The Modern Language Association of America is awarding its 32nd Mina P. Shaughnessy Prize to English professor David Fleming for his book From Form to Meaning: Freshman Composition and the Long Sixties, 1957–1974
, published by the University of Pittsburgh Press.
Awarded for an outstanding work on language, culture, literature or literacy with strong application to the teaching of English, the prize will be presented Jan. 5 during the association’s annual convention in Boston.
The members of this year’s selection committee were Jennifer Holberg of Calvin College, Richard Miller of Rutgers University, and Catherine Prendergast of the University of Illinois. The committee’s citation for the winning book reads:
“David Fleming’s richly researched account, From Form to Meaning: Freshman Composition and the Long Sixties, 1957–1974, brings to life the complex and conflicted history of curricular change at the University of Wisconsin, Madison, during the radical sixties. Drawing on departmental memos, faculty minutes, oral histories, and personal interviews, Fleming reconstructs the events leading up to the English department’s decision in 1968 to eliminate the university-wide writing requirement. Fleming offers both a prehistory of the culture wars and an outstanding example of institutional history. He helps us resee the role the university has played in times of social upheaval and provides us with a vision of what happens when educational reform is driven by the desire to cut costs. Far from a book about ‘back then,’ From Form to Meaning tells us where we are right now.”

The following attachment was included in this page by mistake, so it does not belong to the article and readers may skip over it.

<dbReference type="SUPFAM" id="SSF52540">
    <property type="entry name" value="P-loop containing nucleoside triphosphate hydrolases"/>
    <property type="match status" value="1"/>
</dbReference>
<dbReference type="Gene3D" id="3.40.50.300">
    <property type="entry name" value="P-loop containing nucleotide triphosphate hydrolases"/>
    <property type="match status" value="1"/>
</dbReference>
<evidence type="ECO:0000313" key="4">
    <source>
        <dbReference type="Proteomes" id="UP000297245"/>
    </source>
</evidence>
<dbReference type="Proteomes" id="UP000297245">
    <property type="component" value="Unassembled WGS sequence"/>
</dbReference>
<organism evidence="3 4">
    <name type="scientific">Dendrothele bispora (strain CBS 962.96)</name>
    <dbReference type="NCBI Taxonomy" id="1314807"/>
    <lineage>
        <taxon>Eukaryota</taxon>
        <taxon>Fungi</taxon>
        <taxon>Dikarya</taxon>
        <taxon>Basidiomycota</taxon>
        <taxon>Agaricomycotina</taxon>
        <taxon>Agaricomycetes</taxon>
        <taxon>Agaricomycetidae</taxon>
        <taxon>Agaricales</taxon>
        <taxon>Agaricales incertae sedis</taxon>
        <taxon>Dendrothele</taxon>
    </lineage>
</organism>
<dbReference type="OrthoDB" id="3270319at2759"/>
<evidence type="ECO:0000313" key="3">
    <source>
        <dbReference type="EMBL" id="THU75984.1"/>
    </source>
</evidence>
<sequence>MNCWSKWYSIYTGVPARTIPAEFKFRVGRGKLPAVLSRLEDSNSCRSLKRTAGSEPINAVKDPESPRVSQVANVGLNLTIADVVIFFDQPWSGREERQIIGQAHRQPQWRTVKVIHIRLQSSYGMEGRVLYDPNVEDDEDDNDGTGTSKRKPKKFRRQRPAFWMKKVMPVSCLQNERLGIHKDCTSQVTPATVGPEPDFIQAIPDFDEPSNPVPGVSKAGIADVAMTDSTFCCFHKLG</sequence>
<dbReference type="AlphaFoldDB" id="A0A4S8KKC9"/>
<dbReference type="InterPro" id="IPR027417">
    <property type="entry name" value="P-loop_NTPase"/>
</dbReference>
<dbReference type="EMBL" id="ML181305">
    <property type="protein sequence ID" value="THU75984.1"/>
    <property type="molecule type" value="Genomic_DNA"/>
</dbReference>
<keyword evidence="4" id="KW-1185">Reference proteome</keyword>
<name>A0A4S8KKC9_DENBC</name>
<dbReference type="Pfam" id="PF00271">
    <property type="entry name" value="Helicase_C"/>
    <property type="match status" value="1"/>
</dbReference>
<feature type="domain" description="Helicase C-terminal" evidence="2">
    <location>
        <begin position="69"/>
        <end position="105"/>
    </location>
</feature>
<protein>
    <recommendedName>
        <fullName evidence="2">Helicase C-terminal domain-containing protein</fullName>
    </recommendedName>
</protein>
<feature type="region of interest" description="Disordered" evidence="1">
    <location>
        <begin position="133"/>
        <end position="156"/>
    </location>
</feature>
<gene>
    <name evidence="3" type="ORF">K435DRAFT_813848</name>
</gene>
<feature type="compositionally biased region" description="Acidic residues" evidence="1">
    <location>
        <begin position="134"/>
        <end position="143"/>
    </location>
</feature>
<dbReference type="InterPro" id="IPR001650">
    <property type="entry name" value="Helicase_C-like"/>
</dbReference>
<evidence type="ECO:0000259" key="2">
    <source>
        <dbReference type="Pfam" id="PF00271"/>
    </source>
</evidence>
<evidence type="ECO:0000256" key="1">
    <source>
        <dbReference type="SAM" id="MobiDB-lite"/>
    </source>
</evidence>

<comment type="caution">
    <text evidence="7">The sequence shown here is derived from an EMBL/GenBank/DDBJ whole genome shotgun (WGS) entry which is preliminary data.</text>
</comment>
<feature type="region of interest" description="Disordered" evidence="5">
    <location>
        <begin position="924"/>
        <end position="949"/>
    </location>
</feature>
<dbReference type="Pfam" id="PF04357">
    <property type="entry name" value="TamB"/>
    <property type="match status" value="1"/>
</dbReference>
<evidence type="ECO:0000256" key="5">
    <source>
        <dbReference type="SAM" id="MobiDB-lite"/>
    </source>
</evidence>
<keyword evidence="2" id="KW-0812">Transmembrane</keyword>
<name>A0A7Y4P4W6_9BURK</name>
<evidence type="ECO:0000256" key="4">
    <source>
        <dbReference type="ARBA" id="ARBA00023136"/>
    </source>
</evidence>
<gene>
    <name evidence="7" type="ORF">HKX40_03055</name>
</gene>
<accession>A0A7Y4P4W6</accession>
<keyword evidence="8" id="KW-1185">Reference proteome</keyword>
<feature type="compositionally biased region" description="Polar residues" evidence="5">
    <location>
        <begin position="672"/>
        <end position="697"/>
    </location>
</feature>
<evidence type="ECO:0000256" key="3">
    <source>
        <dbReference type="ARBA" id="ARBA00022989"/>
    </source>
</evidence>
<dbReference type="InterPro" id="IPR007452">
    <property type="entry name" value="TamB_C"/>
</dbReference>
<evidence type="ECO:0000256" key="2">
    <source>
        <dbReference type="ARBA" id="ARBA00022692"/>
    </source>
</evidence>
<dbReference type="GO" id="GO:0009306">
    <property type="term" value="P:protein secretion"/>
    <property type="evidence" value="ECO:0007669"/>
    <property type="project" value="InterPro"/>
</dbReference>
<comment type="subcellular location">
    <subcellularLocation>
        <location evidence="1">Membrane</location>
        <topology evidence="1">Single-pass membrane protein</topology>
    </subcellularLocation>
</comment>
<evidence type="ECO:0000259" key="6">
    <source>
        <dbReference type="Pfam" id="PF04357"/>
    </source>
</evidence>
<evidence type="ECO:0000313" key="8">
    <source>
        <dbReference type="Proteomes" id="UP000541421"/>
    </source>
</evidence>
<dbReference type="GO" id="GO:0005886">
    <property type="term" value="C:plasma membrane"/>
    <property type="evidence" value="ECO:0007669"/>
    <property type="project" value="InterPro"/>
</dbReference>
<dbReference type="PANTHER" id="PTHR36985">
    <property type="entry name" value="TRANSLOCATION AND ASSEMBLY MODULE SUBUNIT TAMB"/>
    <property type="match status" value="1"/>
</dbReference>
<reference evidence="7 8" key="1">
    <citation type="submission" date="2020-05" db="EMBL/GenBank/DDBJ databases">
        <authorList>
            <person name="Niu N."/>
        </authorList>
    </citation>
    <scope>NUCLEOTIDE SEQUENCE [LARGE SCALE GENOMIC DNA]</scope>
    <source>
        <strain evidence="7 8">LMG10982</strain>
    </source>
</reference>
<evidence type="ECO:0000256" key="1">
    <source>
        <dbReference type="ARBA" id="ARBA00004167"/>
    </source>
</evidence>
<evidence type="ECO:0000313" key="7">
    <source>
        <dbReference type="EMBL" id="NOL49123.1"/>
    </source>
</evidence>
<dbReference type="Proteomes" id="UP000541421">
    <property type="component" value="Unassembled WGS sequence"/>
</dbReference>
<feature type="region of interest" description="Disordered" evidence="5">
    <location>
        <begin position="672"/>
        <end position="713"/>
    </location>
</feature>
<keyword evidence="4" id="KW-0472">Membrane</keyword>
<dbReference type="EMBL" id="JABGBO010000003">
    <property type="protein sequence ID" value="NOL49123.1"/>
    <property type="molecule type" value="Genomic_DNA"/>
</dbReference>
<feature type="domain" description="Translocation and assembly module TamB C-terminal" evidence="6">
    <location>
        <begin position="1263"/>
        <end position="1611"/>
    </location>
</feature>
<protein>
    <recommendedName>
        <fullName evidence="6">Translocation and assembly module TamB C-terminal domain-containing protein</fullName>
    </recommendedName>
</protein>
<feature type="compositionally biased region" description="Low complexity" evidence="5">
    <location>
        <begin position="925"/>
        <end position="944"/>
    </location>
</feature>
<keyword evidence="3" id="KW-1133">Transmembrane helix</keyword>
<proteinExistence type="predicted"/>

A member of the faculty since 2006, Fleming teaches language, writing and argument, with a special interest in the role of rhetorical education in multicultural democracies. He has published articles on the history of rhetoric, argument theory and practice, writing in the disciplines and professions, and the history and pedagogy of first-year composition and is the author of City of Rhetoric: Revitalizing the Public Sphere in Metropolitan America. For more than 25 years, he has worked with young people on their writing in East Africa, Texas, Pennsylvania, New Mexico, Wisconsin and Massachusetts, at the high school, community college and university levels. He directed the Writing Program from 2007-11.